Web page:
Dreaming of a role in book creation, but unsure where your skills fit in? What’s the difference between a junior designer and designer, and what is a picture editor?
Here, our design and production teams answer all your questions, with insights on their day to day work, responsibilities, and what skills they think are most needed.
The design team create and coordinate the cover design for every book we release. Most likely you'll see this work physically in a bookshop or library, as well as online via retailers or audiobook streaming services.
Working with editors, sales and production, the design team are the experts in creating stunning concepts to form a cover that stands out from the crowd.
During the publishing process, design will bring multiple visuals to a cover meeting, sometimes collaborating with a freelance illustrator, photographer or designer. The visuals will have input from the editor and sales before the design team refines, then adds the spine and backcover. During all of this, design will be working closely with production, to ensure the perfect finish.
If you fancy a job in design you’ll need to be:
- able to demonstrate creative flair and a desire to learn
- organised and detail orientated
- a big thinker and collaborator
Design assistants help the wider design team with anything and everything. An average day could include setting up a freelancer’s cover files for print, talking with production about book finishes, working on small illustrations or bits of lettering for other designers within the team, laying out internal spreads for illustrated books, and occasionally designing covers.
As the job is very broad, design assistants work with lots of people across the division and get a great overview of how covers are designed and sent to print. They also need to stay very organised and be precise when following instructions and meeting deadlines.
- Josie Staveley-Taylor, Design Assistant at Penguin General
A junior designer’s day to day tasks break down broadly into two categories – designing and artworking.
Typically, a junior designer will take on more artworking tasks, and complete them for other designers – i.e. they may not design the front cover, but will get the cover ready for print. This includes adding a spine and back cover, a colophon (the logo of the publisher or imprint), plus barcode and finishes (foil, spot UV varnish, pantones).
The kinds of cover design briefs they are given by the art director will most often be reissues, paperbacks, and small-scale books, whereas a designer will be working on more high-profile titles, as these come with added pressure.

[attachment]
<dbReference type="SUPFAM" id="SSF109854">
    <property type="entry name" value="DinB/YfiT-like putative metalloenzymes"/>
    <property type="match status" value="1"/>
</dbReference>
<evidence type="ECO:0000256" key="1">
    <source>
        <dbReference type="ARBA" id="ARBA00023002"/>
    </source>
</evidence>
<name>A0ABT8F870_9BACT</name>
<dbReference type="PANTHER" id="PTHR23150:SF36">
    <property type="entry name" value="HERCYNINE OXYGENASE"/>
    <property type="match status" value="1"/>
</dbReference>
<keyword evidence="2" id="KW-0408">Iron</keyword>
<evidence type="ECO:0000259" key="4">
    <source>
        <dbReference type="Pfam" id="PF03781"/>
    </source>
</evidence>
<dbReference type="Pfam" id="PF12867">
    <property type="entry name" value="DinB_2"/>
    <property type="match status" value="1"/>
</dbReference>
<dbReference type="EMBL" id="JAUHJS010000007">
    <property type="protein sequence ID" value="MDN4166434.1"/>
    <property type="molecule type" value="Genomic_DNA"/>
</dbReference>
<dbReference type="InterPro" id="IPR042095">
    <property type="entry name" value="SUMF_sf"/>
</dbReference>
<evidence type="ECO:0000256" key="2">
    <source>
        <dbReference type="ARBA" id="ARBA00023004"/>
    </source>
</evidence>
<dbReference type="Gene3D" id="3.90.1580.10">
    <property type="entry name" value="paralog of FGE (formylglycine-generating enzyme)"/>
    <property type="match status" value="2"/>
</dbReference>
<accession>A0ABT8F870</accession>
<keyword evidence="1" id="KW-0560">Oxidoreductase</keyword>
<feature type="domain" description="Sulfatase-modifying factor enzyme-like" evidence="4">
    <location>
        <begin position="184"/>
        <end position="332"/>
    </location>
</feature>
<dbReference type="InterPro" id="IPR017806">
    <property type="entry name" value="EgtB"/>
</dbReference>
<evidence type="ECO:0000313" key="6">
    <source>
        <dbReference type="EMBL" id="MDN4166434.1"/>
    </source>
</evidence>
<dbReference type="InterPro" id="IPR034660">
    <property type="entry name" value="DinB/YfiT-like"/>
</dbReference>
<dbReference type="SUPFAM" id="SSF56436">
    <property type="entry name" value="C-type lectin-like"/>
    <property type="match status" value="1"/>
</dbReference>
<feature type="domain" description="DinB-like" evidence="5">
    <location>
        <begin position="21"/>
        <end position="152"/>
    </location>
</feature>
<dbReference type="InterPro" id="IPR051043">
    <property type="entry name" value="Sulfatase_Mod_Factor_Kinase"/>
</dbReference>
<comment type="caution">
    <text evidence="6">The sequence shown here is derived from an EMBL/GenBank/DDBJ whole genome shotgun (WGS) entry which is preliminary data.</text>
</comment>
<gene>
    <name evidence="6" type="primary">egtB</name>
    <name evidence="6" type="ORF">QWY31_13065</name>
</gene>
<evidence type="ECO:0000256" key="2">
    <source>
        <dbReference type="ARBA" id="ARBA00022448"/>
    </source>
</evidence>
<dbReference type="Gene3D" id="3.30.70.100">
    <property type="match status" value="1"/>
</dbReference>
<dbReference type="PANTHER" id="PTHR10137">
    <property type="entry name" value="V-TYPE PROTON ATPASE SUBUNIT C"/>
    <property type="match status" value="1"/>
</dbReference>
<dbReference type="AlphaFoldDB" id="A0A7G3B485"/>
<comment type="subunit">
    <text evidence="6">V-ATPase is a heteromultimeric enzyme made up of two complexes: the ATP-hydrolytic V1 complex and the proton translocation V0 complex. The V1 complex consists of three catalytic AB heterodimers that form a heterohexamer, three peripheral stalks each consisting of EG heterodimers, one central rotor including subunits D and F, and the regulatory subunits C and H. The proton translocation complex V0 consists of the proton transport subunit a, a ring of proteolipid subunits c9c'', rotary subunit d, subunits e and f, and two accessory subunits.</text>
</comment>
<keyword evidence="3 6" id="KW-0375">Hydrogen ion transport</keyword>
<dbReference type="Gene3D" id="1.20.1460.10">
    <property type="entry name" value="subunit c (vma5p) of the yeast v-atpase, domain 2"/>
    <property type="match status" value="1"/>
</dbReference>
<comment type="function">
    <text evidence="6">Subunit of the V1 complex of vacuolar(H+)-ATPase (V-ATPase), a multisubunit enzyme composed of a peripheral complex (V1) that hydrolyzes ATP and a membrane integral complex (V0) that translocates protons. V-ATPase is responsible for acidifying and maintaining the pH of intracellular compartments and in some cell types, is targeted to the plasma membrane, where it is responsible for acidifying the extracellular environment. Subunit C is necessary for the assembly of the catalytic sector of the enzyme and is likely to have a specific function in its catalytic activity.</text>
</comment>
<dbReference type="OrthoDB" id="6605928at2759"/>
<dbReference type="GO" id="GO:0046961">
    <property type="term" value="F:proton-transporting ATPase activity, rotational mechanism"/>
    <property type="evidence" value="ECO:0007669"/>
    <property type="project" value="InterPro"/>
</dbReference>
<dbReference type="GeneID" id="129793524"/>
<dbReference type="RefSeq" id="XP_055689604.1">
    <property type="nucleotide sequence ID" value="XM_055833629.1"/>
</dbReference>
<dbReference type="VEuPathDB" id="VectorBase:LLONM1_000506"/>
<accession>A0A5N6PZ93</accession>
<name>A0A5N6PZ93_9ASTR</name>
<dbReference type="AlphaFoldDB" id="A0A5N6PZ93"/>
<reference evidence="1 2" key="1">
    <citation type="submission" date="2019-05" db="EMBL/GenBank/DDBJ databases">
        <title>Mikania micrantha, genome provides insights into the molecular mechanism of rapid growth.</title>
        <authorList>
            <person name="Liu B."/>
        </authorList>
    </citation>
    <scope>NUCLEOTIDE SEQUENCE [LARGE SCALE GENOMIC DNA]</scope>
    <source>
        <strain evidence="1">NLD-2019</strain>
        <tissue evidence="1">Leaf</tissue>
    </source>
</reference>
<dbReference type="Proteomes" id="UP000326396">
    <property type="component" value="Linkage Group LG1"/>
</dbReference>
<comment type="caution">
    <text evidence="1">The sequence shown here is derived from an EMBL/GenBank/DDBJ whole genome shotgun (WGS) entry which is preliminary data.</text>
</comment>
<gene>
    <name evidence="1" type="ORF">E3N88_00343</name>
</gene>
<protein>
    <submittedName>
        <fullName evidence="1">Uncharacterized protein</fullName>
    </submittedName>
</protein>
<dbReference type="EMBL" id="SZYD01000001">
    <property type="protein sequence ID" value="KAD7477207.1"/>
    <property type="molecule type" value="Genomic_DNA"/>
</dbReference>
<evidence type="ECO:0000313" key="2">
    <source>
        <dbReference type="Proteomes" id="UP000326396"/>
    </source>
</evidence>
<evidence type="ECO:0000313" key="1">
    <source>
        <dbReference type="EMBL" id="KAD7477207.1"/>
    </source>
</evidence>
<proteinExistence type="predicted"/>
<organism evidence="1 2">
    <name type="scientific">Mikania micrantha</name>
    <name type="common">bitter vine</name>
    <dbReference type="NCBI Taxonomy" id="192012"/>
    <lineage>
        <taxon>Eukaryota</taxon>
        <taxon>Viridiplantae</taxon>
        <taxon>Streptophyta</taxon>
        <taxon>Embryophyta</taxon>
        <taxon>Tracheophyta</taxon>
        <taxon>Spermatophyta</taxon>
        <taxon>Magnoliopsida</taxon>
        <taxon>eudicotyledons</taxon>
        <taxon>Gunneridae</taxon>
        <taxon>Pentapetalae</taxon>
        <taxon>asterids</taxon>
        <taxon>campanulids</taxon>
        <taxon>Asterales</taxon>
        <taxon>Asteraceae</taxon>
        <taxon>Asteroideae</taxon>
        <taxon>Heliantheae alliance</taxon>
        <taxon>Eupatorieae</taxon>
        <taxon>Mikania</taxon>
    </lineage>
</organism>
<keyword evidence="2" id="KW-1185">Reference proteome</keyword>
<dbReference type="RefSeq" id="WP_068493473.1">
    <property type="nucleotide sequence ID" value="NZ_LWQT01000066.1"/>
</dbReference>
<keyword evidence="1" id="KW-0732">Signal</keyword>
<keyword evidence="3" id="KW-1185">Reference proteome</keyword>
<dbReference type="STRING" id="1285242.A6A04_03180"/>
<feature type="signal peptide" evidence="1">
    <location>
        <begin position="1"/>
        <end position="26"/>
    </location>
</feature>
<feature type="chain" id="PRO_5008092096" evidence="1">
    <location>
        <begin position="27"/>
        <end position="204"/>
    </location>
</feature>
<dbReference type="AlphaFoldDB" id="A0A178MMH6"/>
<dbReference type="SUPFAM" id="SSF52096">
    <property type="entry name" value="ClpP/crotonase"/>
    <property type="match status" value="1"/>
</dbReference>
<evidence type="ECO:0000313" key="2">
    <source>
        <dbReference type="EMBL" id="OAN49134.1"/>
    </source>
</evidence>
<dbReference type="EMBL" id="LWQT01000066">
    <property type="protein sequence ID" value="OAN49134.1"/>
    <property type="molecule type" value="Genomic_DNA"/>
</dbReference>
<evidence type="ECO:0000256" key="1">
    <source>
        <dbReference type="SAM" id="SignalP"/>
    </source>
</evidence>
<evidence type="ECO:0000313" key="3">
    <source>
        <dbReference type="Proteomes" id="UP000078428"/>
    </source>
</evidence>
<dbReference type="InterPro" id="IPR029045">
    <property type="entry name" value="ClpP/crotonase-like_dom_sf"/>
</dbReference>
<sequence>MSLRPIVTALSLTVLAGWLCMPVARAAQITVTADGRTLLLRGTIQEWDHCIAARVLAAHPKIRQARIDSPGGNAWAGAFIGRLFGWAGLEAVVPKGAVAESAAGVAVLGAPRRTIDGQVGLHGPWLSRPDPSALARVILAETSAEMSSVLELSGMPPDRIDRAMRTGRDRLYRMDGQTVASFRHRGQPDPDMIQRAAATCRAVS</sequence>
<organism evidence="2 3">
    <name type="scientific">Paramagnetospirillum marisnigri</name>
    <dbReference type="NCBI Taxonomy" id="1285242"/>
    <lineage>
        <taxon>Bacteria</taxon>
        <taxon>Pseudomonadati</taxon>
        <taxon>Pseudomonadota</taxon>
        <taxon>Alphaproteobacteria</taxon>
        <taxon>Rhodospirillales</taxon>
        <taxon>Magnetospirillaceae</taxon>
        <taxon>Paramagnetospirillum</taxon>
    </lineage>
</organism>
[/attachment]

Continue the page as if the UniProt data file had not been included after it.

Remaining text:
A junior designer needs to have an understanding of how type and image come together on a book cover, as well as a working knowledge of Photoshop, InDesign and Illustrator and an eagerness to learn.
- Lucy Thorne, Junior Designer at Cornerstone
Designers work on a variety of projects designing both covers and interior text layouts. Day-to-day tasks include creating concept visuals, developing typography, liaising with freelancers and illustrators, and working alongside the wider team to create the best package for each book.
I work closely with editors and art directors to make sure the final design showcases the book and is relevant to the target market. Being adaptable is an important characteristic. You need to be able to incorporate feedback from the wider team, including sales and marketing while keeping the author’s vision in mind too. Designers are also responsible for negotiating illustrator fees and contracts to stay within the allocated budget. My role requires me to juggle multiple projects, so organisation and time management are key.
- Arabella Jones, Designer at Penguin Random House Children's
The role of a senior designer involves creating and commissioning artwork for titles across all imprints (for me, within Vintage), managing each title from conception to production. This includes negotiating fees and art directing photographers, illustrators and other out-of-house artists.
A key part of the job is to support the creative or art director and deputise for them when necessary. I often represent the department in meetings and discuss artwork and concepts with editorial, sales & marketing and production, as well as out-of-house clients such as authors, booksellers and printers. I also need to be able to support other members of the team, including junior staff.
Being a senior designer continues after work - you’re always thinking of ideas and looking for inspiration - so I draw, read, watch, collect and go to plenty of shows and galleries. I regularly update my website and social media as it’s always a pleasure linking to and finding new artists - it’s important to be an active part of the creative landscape!
- Matt Broughton, Senior Designer at Vintage
The job of a picture editor is to find existing, rather than commissioned, artwork for the covers of books.
I might work with a succinct brief from an editor, read a manuscript, or come up with my own ideas for an existing book which needs a new cover. I work with picture libraries, museums, galleries, and directly with artists and photographers to find appropriate images. It is very much a collaborative process with the designers and editors, and indirectly, with authors. Once images are chosen, my job is to ensure that permissions and copyright are cleared, fees negotiated, and high-resolution images for reproduction obtained.
A knowledge and appreciation of art, a grasp of history and the ability to research any topic are important, as is the creative skill of understanding what might make a good cover image. And you need to love reading!
- Lily Richards, Picture Editor at Vintage
A studio manager mainly deals with book cover design, plus some whole book design. They handle freelancer contracts and payments, and the day to day running of the design studio – but the main role is to keep everything on schedule.